Could you tell us about the story of your passion for East Asia?
Currently, I am a first-year Campus Asia student pursuing a double degree at Peking University.
It all started with a Chinese book I came across when I was 14 years old. I was fascinated by the Chinese characters (kanji) in that book, and with the advice and support of my parents and teachers, I began to study Chinese. On the recommendation of my Chinese tutor, I was awarded a Chinese Government Scholarship to study the Chinese stream of International Economics and Trade at Fudan University right after Austrian high school. I then studied Trade Management specifically aimed at Asia back in Rotterdam, the Netherlands, which brought me to Japan as an exchange student respectively to Hong Kong for six months internship back in 2019.
How did you decide to join GraSPP?
One reason I decided on pursuing a master’s degree is the prospect of working as a trade commissioner. Before joining GraSPP, I was working for a business consultancy in Frankfurt respectively at a marketing department of an internationally operating company headquartered in Switzerland. However, this was just temporary because I knew already from an early age that my future is in (East-)Asia.
Ever since I did an internship at the German Chamber of Commerce in Hong Kong, having some truly illuminating talks, I believed that representing and promoting the Austrian economy worldwide would allow me to bridge my great passion for networking across borders with my background in trade.
Joining GraSPP was my first choice, not least because of the Campus Asia Program. Given my background, passion, and interest in those countries involved, I identified myself immediately with it and here I am.
I understand that you finally made it to Japan two months ago. How is your school life in Japan so far?
I would describe my student life at GraSPP and life in Tokyo in general as very diverse: People to meet, places to go, and opportunities to grasp. I am enjoying campus life a lot, taking as many in-person classes as possible, after all the struggles I’ve been through in the past six months taking courses from my home country and adjusting to the time difference.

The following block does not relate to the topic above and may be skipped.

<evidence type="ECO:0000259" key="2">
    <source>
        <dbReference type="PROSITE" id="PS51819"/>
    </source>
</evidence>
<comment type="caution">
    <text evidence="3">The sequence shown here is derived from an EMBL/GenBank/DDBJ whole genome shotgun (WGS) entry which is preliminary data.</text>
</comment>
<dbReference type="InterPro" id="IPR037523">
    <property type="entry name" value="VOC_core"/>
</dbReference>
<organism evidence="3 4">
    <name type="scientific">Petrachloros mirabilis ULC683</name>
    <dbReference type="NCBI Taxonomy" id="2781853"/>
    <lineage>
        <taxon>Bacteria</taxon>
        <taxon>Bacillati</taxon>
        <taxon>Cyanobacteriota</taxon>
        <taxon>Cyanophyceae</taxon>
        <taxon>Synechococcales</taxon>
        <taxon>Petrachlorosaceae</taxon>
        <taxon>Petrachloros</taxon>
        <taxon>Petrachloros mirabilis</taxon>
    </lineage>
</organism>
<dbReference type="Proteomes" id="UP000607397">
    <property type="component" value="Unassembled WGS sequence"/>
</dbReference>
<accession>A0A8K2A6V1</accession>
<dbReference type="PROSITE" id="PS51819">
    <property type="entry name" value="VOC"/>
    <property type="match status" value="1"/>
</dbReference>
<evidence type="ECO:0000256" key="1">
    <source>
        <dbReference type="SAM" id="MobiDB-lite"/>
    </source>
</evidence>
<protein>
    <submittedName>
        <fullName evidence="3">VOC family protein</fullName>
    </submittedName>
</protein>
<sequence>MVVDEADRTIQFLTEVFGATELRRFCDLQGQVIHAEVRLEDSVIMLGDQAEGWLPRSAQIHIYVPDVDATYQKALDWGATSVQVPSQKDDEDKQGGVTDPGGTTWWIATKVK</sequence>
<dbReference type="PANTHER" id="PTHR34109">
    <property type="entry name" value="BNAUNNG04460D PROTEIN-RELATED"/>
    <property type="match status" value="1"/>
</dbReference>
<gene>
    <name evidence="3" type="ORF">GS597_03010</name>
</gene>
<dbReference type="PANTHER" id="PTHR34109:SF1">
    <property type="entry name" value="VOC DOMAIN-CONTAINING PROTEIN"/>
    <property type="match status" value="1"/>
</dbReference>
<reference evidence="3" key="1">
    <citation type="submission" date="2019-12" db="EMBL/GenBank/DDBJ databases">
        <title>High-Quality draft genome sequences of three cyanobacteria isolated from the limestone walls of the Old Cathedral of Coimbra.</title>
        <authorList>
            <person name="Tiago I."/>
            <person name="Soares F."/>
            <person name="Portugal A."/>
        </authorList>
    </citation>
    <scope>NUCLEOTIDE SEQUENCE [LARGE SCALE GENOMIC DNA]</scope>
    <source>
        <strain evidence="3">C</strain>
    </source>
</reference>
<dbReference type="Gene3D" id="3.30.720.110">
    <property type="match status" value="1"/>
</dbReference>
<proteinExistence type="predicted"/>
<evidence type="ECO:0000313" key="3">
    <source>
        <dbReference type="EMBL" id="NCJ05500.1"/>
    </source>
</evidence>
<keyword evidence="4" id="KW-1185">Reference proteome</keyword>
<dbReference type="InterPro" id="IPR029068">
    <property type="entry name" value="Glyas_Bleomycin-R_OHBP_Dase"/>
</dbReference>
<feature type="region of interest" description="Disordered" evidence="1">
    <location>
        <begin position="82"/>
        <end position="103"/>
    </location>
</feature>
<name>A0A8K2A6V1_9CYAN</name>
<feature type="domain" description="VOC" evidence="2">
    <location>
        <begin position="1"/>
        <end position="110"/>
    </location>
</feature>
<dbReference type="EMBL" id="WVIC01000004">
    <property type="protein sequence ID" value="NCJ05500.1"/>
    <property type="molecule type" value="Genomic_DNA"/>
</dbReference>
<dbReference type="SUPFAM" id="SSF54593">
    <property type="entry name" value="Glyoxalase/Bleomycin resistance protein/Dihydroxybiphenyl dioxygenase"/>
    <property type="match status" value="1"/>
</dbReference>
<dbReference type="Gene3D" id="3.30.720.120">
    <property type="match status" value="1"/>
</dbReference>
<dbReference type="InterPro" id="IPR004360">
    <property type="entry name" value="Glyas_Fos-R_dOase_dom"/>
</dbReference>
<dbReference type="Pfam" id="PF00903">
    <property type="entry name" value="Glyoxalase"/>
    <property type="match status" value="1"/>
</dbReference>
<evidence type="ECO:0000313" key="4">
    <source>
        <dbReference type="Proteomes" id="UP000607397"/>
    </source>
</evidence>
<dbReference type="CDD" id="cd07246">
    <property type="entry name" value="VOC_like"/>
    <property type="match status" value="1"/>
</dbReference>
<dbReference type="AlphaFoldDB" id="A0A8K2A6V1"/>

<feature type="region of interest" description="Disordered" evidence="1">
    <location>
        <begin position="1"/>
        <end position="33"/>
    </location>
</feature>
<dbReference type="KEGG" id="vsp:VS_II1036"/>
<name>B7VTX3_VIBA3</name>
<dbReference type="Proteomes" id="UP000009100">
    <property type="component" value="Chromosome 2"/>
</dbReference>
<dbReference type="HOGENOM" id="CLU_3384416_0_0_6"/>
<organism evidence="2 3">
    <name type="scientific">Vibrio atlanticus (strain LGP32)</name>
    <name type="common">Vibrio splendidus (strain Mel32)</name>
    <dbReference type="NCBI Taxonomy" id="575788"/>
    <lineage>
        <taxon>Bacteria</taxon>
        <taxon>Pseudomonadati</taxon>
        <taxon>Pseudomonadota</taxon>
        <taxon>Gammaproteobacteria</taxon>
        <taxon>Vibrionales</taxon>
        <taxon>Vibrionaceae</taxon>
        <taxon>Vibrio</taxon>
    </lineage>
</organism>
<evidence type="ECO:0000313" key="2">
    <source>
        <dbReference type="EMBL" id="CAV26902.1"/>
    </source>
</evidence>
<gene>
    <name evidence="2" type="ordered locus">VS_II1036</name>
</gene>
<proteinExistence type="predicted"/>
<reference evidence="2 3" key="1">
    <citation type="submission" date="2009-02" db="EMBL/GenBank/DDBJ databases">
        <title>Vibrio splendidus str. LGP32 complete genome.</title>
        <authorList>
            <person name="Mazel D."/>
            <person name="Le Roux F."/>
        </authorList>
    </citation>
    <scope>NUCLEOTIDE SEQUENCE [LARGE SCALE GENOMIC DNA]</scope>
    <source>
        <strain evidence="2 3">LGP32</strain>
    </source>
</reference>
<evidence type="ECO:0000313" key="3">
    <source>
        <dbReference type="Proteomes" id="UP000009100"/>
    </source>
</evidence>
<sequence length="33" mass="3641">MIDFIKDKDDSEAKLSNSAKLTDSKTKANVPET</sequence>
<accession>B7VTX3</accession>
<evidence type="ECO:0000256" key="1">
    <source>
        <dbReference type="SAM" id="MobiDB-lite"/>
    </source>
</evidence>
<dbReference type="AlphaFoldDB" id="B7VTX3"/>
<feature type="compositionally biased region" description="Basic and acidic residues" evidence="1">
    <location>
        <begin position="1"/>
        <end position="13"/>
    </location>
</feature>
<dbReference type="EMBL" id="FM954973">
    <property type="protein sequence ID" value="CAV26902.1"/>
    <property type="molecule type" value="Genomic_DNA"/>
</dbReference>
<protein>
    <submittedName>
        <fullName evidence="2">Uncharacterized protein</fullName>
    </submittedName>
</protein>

So far, my personal highlight was the opportunity to do an internship at ADBI, supporting my supervisor in editing a publication on Social Safety Nets in Developing Asia, which was very thought-provoking beyond the scope of the internship.
What would you like to try while in GraSPP?
Since I am studying at Peking University from next semester, my remaining time at GraSPP is quite limited and I am happy to say that I managed to do what I was planning to, such as the ADBI internship and courses I absolutely wanted to take.
However, given the current circumstances, should I not be able to attend classes physically in China but stay in Tokyo instead and take courses online, I would be very intrigued to join the university’s baseball team as I did during my exchange semester at Sophia University (once in a lifetime experience which taught me so much more about cross-culture management and Japanese culture, than any university course could have ever taught me).
What is your plan after graduating?
Admittedly, every now and then I find myself confronted with the same question: After graduation, shall I return to the private economy, where a couple of concrete job offers are already waiting in my favorite corner of this world, or better follow my dream of a diplomatic career?
In any case, I believe that no matter whether in the private economy or working for the government, the knowledge, network, and experience acquired during my time in Japan, China, and Korea will stay with me forever.